Do you wake up in the morning with a headache or sore jaw? You could be grinding your teeth without even knowing it. People often grind their teeth, while they’re sleeping, making it a difficult condition to control. Teeth grinding, also termed ‘bruxism’, puts a lot of pressure on your teeth and can lead to a number of oral health complications.
Bruxism is defined as the process of clenching your top and bottom teeth or grinding them by sliding teeth back and forth. Continual teeth grinding can lead to gum recession, chipped and cracked teeth, headaches, and even tooth loss and changes in facial structure. At Kent Burnett, DDS in Corvallis, OR, we can help you get your teeth grinding under control and rehabilitate your dental health.
Symptoms of Teeth Grinding
Teeth grinding has a variety of negative symptoms. The most common symptom is frequent headaches. According to the Bruxism Association, patients that grind their teeth are three times more likely to have headaches.
Patients with bruxism are also more likely to suffer from TMJ disorder, muscle aches, jaw soreness, neck and shoulder stiffness, ear pain, and sleep disorders, like sleep apnea.
In the majority of cases, chronic teeth grinding can be diagnosed by looking at the tooth surface. Patients with bruxism are more likely to have abnormal wear on their teeth, fractured teeth, gum recession and inflammation. In severe cases, we see premature tooth loss.
If you are also experiencing the following symptoms, you could have bruxism:
Anxiety and tension
Depression, most due to chronic discomfort from headaches and muscle tension
Insomnia from disrupted sleep
Sensitive teeth from enamel damage from teeth grinding
Earaches as referred pain from stress on the temporomandibular joint
Teeth that are worn flat
Your jaw locks and doesn’t open and close properly
If you share a bed with a partner, they might complain about hearing loud grinding sounds at night. The best way to tell if you’re grinding your teeth is to come by our office for a dental exam. We can easily detect chronic jaw clenching and teeth grinding by assessing the state of your oral health.
Causes of Teeth Grinding
Bruxism is an incredibly common disorder. However, doctors don’t fully know the exact causes of bruxism. However, teeth grinding is attributed to a variety of physical and psychological factors.
Typically, doctors attribute teeth grinding to emotions, like daily stress, anxiety, anger, frustration, and tension. Bruxism is also linked to competitive, aggressive, and hyper personalities. It’s believed that teeth grinding is sometimes used as a coping strategy when people are trying to focus on activities, like reading, writing, weightlifting, and more.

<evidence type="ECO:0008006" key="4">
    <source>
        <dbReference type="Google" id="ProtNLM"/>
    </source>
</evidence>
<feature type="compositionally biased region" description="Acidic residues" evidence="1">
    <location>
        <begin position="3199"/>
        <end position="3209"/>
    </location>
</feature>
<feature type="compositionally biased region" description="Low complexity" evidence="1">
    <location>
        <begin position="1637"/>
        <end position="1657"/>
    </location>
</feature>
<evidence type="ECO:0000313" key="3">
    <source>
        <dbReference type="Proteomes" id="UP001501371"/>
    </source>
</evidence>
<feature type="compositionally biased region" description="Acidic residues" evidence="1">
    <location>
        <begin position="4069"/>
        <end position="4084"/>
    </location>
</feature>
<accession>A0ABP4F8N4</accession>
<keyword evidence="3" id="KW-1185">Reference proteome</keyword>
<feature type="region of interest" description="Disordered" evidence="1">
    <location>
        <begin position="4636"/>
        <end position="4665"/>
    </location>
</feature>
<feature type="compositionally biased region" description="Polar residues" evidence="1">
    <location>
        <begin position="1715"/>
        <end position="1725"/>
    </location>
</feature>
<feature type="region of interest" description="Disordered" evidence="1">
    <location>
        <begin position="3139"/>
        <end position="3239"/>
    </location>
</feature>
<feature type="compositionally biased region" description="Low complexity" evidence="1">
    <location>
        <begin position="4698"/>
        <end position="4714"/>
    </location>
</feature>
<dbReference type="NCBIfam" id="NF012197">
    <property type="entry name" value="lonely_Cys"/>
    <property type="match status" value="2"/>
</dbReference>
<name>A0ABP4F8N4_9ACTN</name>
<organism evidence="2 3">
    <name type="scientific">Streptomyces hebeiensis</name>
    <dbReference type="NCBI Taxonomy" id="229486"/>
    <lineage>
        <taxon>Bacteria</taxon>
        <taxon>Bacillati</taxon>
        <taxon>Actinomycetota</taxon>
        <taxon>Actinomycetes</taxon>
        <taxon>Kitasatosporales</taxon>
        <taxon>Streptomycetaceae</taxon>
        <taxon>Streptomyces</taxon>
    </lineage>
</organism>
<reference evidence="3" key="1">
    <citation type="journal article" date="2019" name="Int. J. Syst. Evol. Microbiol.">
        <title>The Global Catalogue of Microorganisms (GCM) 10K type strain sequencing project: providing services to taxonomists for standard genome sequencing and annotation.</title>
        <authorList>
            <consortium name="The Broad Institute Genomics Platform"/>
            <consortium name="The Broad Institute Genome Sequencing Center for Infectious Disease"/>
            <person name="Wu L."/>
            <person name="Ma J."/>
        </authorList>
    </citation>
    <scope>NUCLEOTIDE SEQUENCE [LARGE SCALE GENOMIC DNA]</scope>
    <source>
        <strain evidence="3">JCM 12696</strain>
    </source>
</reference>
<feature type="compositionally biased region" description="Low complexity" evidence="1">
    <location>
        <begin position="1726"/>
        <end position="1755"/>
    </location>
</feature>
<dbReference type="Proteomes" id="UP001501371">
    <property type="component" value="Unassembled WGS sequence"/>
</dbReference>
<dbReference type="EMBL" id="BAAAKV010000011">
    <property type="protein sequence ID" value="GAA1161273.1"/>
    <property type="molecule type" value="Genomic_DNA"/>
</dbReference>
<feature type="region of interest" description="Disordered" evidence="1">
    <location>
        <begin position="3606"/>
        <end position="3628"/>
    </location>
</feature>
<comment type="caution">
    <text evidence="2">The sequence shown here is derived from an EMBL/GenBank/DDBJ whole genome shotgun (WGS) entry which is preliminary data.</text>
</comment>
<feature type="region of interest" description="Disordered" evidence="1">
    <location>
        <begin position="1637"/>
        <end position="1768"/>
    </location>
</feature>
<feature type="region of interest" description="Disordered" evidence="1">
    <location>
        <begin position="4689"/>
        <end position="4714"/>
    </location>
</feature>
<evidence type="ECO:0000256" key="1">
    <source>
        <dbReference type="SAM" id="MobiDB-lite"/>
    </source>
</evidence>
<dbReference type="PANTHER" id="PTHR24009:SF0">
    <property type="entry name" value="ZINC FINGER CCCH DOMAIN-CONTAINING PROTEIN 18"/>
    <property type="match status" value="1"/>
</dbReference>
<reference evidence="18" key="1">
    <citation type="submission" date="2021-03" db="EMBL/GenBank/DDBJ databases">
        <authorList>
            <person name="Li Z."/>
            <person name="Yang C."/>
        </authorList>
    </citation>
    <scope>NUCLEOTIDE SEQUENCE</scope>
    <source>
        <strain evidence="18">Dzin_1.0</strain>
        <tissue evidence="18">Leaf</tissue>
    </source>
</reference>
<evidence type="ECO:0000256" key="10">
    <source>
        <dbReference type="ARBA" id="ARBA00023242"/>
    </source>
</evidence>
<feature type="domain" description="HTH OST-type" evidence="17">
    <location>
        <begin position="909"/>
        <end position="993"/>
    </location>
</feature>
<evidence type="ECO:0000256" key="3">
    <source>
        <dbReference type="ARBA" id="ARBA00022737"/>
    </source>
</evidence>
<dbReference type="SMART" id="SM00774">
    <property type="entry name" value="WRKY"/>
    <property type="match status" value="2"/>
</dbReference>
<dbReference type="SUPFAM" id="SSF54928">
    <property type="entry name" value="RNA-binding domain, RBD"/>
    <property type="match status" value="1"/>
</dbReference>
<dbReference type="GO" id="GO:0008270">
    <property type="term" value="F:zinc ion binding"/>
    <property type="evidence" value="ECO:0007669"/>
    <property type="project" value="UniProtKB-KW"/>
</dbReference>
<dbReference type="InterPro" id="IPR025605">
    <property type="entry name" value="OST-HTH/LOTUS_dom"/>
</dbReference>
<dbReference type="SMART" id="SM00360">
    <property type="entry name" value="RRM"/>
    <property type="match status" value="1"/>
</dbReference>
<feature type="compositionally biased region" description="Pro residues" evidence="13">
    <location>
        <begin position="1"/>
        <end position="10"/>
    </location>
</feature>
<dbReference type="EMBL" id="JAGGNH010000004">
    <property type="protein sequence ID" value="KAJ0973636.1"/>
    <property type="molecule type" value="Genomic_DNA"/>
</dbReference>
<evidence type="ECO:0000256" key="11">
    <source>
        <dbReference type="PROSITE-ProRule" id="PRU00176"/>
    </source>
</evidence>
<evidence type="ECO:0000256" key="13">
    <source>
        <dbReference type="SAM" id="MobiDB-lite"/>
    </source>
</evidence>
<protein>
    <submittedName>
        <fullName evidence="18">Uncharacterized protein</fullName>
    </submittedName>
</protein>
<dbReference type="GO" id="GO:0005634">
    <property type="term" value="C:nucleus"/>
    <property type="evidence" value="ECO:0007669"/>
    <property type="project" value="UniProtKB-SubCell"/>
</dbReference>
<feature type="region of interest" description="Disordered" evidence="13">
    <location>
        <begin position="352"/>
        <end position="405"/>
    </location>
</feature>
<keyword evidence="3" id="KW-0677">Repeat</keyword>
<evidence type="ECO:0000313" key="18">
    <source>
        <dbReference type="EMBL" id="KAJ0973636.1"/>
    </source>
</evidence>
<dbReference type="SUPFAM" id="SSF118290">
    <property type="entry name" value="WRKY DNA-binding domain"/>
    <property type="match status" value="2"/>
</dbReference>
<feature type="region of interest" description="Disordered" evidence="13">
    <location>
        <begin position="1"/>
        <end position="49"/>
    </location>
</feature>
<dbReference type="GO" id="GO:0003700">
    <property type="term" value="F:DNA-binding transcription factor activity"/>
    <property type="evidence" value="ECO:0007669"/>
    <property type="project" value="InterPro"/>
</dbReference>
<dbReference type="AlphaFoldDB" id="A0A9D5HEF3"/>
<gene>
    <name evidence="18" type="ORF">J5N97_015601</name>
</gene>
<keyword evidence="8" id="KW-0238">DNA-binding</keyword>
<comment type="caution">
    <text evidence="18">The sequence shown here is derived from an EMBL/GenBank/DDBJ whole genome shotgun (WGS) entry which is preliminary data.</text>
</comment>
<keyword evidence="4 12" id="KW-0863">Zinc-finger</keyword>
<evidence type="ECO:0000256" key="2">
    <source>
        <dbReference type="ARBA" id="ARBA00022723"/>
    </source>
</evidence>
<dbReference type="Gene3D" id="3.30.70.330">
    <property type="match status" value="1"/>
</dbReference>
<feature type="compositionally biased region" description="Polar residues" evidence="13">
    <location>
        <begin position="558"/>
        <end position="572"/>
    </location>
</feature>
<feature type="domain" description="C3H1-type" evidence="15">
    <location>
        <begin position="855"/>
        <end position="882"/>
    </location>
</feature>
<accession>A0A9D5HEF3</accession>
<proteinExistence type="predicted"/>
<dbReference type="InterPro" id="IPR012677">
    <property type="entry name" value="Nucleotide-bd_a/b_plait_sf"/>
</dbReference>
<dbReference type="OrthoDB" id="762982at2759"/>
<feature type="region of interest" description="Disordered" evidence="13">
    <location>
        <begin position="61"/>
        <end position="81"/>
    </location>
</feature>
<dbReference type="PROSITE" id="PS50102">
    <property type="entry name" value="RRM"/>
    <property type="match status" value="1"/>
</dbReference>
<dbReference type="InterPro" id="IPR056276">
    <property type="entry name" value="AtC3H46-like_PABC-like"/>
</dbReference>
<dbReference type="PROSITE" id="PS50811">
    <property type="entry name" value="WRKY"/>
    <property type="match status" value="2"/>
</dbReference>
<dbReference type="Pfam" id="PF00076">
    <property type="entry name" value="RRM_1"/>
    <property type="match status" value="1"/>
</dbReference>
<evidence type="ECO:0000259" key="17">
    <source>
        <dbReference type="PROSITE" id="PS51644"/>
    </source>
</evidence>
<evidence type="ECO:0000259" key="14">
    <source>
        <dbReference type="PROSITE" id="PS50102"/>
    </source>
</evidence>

From a physical standpoint, bruxism is linked to abnormal bites and jaw misalignment and posture. Certain lifestyle factors, like smoking, drinking alcohol, and drinking caffeine can be contributing factors to bruxism. Medications, like those taken to treat ADD and ADHD, are also known to cause bruxism.
Relieving Pain from Teeth Grinding
If you think you might have bruxism, or your dentist has diagnosed you with bruxism, seeking immediate treatment can help you preserve your smile and oral health. However, there are some steps you can take to help alleviate pain from teeth grinding:
Make it a habit to relax your facial muscles during the day
Eliminate your daily stress by practicing relaxation techniques
Avoid hard foods, like nuts, candies, or sinewy meat
Modify your diet to exclude caffeine, sugar, alcohol, and cigarettes
Self-massage or try to get professional massages for you neck, shoulders, and face
Get plenty of sleep
Drink enough water every day
Avoid chewing gum
Use ice or heat as an anti-inflammatory for jaw muscles
While these tips can help ease the pain from bruxism, you will need to take further precautions to avoid damage from teeth grinding and jaw clenching.
Teeth Grinding Treatments
After diagnosing your teeth grinding, we will recommend some treatments to fix your bruxism and preserve your smile.
Dental Treatments for Bruxism:
- Mouth guards or splints. If you’re a nocturnal teeth grinder, wearing a mouthguard or mouth splint can minimize damage while you sleep. Mouthguards and splints help balance out your bite pressure, while creating a barrier between the top and bottom teeth for added protection. Mouth guards also minimize grinding sounds while you sleep. At Kent Burnett, DDS, we might recommend a custom-made mouth guard for a better fit over your bite and teeth alignment. Mouth splints are made out of harder plastics than mouthguards and fit over your top and bottom teeth. When it comes to choosing between a mouthguard and mouth splint, they are both equally as effective at reducing damage from bruxism.
- Orthodontic correction. If your bruxism is due to a bite or jaw misalignment, we will recommend an orthodontic treatment to align your jaw and teeth. Aligning your teeth and jaw will even out bite pressure and minimize damage from teeth grinding. If your wisdom teeth are causing jaw misalignment, we might recommend oral surgery to have your wisdom teeth removed.
Schedule an Appointment at Kent Burnett, DDS
For the best treatment plan to stop clenching or grinding your teeth, schedule an exam with Dr. Kent Burnett. During your exam, Dr. Burnett will be able to gain insight into the underlying causes of your bruxism and formulate a treatment plan to rehabilitate and preserve your teeth. Call us today 541-588-1100.
Initial Visit & Forms
As a convenience to our patients, all the necessary forms are available to be downloaded, filled out either as a fillable PDF or printed and completed by hand. Either way you will save time at your initial visit by bringing the completed forms to your initial visit, along with a list of any medications you are currently taking.